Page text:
Russia in Turmoil

February 21, 2012 • Volume 6, Issue 4
Is Vladimir Putin losing his iron grip?
By Jason McLure


The protests are seen as an indication that Putin (AP Photo/Sergey Ponomarev)
Demonstrators brave sub-zero temperatures on Feb. 4, 2012, in Moscow, as well as in other Russian cities, to protest Prime Minister Vladimir Putin's leadership and demand a fair presidential election on March 4. The protests are seen as an indication that Putin, who has been in power for 12 years, is losing his tight grip on the country. (AP Photo/Sergey Ponomarev)

As Russians go to the polls on March 4 to choose a new president, there's little doubt about the outcome. Vladimir Putin, who has been president or prime minister since 1999, is considered a shoo-in. Yet, despite years of rapid economic growth fueled by boosted oil and gas exports, Putin's efforts to extend his authoritarian rule are facing a new and destabilizing challenge. Tens of thousands of people have taken to the streets since December to protest pervasive corruption and alleged electoral fraud. In the past, Putin has dealt firmly with political opponents — many of whom have been exiled, imprisoned or died in mysterious circumstances. But now many are wondering if Russia's winter of protests will mark the start of a “Snow Revolution,” inspired by the “Arab Spring” movement that toppled dictators across the Middle East last year. The upheaval has strained relations with the West — as has Russia's recent support for the repressive Syrian regime — leading to questions about what lies ahead for Russia, a nuclear power and the world's second-largest oil producer.

ISSUE TRACKER for Related Reports
Russia and the Soviet Union
Jan. 13, 2017  U.S.-Russia Relations
Feb. 07, 2014  Resurgent Russia
Feb. 21, 2012  Russia in Turmoil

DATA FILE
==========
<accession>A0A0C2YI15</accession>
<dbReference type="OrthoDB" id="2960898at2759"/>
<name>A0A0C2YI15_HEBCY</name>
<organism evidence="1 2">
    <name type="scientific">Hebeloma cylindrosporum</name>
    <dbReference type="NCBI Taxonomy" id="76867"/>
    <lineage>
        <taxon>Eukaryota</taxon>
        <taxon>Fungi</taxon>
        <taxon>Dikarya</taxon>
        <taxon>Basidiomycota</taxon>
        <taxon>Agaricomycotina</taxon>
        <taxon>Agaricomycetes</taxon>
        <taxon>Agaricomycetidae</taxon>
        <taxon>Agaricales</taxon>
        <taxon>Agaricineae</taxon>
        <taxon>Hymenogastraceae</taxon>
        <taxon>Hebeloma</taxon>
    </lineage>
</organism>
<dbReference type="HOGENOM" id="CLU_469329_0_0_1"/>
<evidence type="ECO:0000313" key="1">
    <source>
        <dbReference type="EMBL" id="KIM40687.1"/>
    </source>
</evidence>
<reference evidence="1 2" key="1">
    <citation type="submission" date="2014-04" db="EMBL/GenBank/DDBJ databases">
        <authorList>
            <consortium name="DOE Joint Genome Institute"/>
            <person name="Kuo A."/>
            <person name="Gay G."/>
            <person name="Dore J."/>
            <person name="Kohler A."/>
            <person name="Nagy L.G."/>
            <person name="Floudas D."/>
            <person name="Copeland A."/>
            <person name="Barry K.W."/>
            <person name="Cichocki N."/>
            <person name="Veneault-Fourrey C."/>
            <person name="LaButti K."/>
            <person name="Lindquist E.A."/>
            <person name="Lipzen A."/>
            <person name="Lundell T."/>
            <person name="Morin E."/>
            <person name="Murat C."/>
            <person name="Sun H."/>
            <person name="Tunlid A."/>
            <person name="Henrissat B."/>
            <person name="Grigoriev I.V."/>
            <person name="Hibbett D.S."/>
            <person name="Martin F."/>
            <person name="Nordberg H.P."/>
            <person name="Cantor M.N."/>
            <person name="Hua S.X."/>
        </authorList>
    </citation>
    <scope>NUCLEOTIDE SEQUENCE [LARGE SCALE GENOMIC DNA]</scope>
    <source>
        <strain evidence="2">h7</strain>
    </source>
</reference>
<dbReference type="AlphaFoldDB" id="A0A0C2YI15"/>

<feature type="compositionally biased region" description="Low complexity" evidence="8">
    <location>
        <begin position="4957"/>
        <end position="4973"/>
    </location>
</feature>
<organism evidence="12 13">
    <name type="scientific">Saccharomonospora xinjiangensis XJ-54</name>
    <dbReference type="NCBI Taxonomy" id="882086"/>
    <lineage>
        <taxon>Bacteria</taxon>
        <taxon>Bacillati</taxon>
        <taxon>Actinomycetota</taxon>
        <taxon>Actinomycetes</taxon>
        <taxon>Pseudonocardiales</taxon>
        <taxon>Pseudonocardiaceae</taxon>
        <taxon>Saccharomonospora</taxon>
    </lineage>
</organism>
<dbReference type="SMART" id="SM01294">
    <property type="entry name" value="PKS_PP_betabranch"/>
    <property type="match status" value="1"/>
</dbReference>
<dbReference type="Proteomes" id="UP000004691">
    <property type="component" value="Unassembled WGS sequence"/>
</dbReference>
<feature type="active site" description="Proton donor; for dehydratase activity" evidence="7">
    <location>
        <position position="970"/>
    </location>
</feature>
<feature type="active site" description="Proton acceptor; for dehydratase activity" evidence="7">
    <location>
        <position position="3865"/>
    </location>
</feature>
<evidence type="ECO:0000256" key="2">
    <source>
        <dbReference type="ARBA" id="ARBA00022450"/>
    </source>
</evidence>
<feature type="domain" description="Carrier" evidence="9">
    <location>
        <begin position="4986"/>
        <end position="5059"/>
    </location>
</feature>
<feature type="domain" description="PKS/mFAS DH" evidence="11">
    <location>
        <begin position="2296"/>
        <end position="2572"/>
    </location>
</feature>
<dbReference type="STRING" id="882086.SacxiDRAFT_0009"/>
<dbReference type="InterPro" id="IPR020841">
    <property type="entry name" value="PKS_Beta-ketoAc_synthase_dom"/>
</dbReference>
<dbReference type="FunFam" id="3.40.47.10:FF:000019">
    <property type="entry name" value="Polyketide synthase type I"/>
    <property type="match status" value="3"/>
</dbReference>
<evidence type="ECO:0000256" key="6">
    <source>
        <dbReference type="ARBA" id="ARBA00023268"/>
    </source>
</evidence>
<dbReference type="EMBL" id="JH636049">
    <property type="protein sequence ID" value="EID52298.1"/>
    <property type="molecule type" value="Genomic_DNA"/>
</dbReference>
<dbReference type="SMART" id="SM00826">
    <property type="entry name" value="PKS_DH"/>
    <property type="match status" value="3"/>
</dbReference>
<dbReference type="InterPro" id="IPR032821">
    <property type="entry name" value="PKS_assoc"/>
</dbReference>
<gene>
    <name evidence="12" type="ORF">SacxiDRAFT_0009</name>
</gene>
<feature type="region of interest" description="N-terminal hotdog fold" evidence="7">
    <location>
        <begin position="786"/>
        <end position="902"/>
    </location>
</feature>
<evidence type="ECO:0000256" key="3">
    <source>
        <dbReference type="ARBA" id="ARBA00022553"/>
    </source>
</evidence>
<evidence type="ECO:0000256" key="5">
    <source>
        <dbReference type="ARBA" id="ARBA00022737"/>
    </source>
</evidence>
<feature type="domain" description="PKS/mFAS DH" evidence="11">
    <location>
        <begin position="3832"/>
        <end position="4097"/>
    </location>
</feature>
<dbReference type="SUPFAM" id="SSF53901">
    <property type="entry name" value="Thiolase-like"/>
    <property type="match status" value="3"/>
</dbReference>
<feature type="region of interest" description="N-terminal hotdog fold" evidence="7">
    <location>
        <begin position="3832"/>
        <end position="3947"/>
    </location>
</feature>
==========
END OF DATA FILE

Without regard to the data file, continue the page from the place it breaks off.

Jun. 06, 2008  Dealing With the "New" Russia
Jun. 17, 2005  Russia and the Former Soviet Republics
Jan. 18, 2002  U.S.-Russia Relations
May 22, 1998  U.S.-Russian Relations
May 03, 1996  Russia's Political Future
Mar. 12, 1993  Aid to Russia
Jul. 12, 1991  Soviet Republics Rebel
Nov. 03, 1989  Balkanization of Eastern Europe (Again)
Feb. 14, 1986  Gorbachev's Challenge
Jan. 07, 1983  Russia Under Andropov
Feb. 19, 1982  Soviet Economic Dilemmas
Feb. 06, 1981  Russia After Détente
Feb. 04, 1977  Sino-Soviet Relations
Feb. 20, 1976  Soviet Options: 25th Party Congress
Jun. 28, 1972  Dissent in Russia
Mar. 17, 1971  Russia's Restive Consumers
Dec. 03, 1969  Kremlin Succession
Oct. 18, 1968  Czechoslovakia and European Security
Apr. 22, 1964  Changing Status of Soviet Satellites
Jan. 29, 1964  Soviet Agriculture: Record of Stagnation
Aug. 08, 1962  Jews in Soviet Russia
Jul. 16, 1958  Tito and the Soviets
Jun. 26, 1957  Soviet Economic Challenge
Aug. 29, 1956  Restive Satellites
Mar. 11, 1955  Soviet Economic Strains
Nov. 04, 1953  Russia's European Satellites
Aug. 03, 1951  Soviet Peace Offensives
Jul. 01, 1948  Russia's War Potential
Jun. 21, 1943  Evolution of Soviet Policies
Mar. 01, 1943  Soviet Russia and the Border States
Aug. 15, 1930  The Soviet Five-Year Plan
Aug. 26, 1929  The League and the Sino-Russian Dispute
Feb. 04, 1924  The Problem of Russian Recognition
Global Issues
Regional Political Affairs: Russia and the Former Soviet Union